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Reduced Use of Third-Generation Cephalosporins Decreases the Acquisition of Extended-Spectrum Beta-Lactamase-Producing Klebsiella pneumoniae

Published online by Cambridge University Press:  02 January 2015

Sang-Oh Lee
Affiliation:
Division of Infectious Diseases, Gil Medical Center, Gachon Medical School, Incheon, Korea
Eun Sun Lee
Affiliation:
Infection Control Unit, Gil Medical Center, Gachon Medical School, Incheon, Korea
Shin Young Park
Affiliation:
Infection Control Unit, Gil Medical Center, Gachon Medical School, Incheon, Korea
Sue-Yun Kim
Affiliation:
Division of Infectious Diseases, Gil Medical Center, Gachon Medical School, Incheon, Korea
Yiel-Hae Seo
Affiliation:
Department of Laboratory Medicine, Gil Medical Center, Gachon Medical School, Incheon, Korea
Yong Kyun Cho*
Affiliation:
Division of Infectious Diseases, Gil Medical Center, Gachon Medical School, Incheon, Korea
*
Division of Infectious Diseases, Gil Medical Center, Gachon Medical School, 1198 Guwol-dong, Namdong-gu, Incheon 405-760, Korea

Abstract

Objectives:

To identify risk factors for the respiratory acquisition of extended-spectrum beta-lactamase (ESBL)-producing Klebsiella pneumoniae among patients admitted to a neurosurgical intensive care unit (NSICU) and to modify them without changing general infection control measures.

Design:

Nested case-control and intervention study.

Setting:

A 1,200-bed, tertiary-care teaching hospital with a 17-bed NSICU.

Methods:

Sputa of all patients admitted to the NSICU were cultured weekly during the study. From October 2002 through February 2003, 29 case-patients from whose sputum ESBL-producing K. pneumoniae was isolated were detected and 59 controls-patients were randomly selected among patients without any positive isolate of ESBL-producing K. pneumoniae. After analyzing the risk factors, we intervened to modify them and compared the acquisition rate of ESBL-producing K. pneumoniae before (October 2002 to February 2003) and after (April to August 2003) the intervention.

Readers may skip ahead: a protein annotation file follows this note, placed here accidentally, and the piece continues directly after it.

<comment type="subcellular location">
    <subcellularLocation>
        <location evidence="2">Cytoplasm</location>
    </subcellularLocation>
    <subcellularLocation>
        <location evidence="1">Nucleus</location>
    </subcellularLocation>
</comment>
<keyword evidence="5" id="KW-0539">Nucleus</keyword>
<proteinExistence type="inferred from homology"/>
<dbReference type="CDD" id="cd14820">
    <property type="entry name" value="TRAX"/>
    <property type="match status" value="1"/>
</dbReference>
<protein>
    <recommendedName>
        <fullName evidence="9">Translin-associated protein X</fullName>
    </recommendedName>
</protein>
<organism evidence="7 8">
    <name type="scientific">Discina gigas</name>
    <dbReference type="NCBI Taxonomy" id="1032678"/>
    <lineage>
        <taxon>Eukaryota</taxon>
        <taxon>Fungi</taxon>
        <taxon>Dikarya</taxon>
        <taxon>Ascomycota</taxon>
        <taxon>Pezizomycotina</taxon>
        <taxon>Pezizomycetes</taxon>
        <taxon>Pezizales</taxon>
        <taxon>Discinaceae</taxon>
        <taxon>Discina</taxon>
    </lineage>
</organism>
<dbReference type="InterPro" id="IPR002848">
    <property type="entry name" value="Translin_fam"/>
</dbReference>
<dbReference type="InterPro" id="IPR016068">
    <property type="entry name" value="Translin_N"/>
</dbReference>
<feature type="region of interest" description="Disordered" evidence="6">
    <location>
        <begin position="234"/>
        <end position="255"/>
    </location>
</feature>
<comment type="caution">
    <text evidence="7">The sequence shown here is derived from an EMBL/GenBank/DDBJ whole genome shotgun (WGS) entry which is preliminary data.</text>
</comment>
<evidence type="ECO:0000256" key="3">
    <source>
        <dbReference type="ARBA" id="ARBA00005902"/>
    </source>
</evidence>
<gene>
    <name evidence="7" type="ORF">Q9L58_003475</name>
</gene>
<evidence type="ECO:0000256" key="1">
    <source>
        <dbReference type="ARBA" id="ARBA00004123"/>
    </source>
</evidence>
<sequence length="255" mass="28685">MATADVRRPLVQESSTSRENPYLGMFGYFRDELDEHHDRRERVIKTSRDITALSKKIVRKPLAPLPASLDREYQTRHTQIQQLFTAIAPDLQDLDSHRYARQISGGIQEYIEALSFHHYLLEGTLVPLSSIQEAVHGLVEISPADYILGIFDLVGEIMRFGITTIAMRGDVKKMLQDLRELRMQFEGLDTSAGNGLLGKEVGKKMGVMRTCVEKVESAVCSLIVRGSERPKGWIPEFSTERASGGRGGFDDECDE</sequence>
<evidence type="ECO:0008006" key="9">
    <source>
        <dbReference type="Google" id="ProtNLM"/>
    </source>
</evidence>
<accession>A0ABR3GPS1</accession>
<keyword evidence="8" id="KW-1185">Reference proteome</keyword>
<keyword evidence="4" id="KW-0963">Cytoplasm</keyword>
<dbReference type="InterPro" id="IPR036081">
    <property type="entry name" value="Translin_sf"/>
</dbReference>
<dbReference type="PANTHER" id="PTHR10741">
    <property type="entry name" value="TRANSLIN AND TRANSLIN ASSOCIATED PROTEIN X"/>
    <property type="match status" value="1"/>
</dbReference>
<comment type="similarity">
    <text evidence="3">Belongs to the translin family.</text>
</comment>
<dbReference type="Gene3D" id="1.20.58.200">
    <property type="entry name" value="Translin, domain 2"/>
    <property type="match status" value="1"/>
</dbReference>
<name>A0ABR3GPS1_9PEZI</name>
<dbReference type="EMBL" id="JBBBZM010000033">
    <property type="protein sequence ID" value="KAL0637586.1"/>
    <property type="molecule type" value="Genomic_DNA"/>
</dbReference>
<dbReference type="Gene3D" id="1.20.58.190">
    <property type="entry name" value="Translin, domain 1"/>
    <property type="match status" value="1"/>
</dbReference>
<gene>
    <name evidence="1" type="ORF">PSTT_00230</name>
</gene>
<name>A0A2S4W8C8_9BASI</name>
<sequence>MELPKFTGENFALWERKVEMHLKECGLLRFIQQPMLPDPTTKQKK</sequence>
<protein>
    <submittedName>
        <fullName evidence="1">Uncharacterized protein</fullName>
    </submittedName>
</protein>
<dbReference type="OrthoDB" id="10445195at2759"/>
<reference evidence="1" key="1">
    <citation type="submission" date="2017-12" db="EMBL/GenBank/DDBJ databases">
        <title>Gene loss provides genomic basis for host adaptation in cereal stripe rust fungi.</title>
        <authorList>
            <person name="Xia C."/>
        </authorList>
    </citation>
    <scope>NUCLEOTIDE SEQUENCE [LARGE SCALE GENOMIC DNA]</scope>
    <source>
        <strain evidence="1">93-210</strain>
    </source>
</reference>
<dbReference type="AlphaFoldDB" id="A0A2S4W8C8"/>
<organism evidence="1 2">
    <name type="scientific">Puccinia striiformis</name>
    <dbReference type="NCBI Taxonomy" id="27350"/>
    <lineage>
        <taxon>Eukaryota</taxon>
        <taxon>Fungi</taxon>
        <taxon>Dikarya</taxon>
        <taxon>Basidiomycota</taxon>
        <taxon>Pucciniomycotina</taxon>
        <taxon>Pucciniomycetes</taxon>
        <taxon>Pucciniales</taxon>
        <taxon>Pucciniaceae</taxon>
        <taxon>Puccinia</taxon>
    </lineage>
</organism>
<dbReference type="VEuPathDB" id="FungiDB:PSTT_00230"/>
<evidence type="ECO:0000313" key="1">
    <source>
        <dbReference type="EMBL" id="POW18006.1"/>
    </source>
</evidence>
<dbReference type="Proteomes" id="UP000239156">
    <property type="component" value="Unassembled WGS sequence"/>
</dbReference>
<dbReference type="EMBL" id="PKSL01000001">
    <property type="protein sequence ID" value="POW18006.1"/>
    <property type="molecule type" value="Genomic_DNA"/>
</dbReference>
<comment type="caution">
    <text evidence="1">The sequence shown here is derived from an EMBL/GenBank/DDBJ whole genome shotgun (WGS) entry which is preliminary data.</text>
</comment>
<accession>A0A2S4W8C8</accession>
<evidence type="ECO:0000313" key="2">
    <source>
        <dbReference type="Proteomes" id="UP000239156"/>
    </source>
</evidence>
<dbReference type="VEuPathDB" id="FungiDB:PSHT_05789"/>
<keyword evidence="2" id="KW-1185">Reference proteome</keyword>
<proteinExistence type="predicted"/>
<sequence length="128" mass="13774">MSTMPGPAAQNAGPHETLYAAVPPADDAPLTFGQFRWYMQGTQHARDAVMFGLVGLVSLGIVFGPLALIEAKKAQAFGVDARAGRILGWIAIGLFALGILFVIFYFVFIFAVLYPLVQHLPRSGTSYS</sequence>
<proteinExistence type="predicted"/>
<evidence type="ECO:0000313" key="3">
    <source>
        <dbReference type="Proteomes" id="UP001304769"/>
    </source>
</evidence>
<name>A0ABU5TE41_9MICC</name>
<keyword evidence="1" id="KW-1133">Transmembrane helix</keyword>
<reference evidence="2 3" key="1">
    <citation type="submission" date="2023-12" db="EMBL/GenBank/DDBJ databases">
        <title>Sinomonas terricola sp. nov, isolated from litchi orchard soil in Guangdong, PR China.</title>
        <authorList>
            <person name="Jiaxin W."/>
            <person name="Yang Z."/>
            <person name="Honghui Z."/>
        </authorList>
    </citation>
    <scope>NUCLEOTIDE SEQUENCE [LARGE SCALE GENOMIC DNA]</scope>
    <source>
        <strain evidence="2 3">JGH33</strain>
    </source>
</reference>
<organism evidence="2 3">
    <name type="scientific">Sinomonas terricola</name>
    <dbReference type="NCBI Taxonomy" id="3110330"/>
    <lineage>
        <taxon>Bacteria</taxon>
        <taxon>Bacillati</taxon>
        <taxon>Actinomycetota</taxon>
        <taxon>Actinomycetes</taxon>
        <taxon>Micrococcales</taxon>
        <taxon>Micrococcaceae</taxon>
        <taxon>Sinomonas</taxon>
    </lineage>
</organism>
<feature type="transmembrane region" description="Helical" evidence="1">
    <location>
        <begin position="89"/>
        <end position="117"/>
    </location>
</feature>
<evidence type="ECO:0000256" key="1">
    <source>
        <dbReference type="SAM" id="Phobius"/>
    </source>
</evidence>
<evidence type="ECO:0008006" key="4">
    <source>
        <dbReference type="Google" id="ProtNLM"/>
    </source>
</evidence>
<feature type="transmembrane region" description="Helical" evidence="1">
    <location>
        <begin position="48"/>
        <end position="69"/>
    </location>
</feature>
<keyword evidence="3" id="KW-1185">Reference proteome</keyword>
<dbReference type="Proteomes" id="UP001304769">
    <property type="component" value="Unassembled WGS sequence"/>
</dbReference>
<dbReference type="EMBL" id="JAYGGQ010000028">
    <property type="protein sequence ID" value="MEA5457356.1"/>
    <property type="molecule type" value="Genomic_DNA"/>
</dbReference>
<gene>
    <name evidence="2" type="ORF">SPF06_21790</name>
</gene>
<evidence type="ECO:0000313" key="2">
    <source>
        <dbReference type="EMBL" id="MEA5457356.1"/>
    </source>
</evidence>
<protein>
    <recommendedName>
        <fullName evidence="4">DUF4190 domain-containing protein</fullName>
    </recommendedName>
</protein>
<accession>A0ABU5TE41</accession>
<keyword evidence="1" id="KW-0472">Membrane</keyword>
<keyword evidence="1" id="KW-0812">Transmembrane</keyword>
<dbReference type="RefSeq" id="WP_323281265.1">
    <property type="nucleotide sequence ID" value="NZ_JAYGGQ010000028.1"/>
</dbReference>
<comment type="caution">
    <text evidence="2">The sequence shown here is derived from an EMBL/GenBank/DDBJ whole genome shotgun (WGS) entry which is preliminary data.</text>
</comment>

Results:

Multivariate analysis showed that prior exposure to third-generation cephalosporins (TGCs) (OR, 6.0; CI95, 1.9 to 18.6; P= .002) was an independent risk factor of ESBL-producing K. pneumoniae acquisition. The neurosurgical team was notified of the result, and the infectious diseases specialist visited the NSICU three times a week to regulate TGC use during the intervention period. Patients admitted before the intervention were older than patients admitted after. The respiratory acquisition of ESBL-producing K. pneumoniae per 1,000 patient-days (13.5 [CI95, 8.9 to 18.1] vs 2.7 [CI95, 0.9 to 4.6]) and the antimicrobial use density of TGCs (38.2 ± 5.0 vs 17.3 ± 2.6; P < .001) decreased significantly after the intervention.

Conclusion:

Prior exposure to TGCs was an independent risk factor for the respiratory acquisition of ESBL-producing K. pneumoniae, and less use of TGCs was associated with a decrease in acquisition.

Type
Orginal Articles
Copyright
Copyright © The Society for Healthcare Epidemiology of America 2004

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Reduced Use of Third-Generation Cephalosporins Decreases the Acquisition of Extended-Spectrum Beta-Lactamase-Producing Klebsiella pneumoniae
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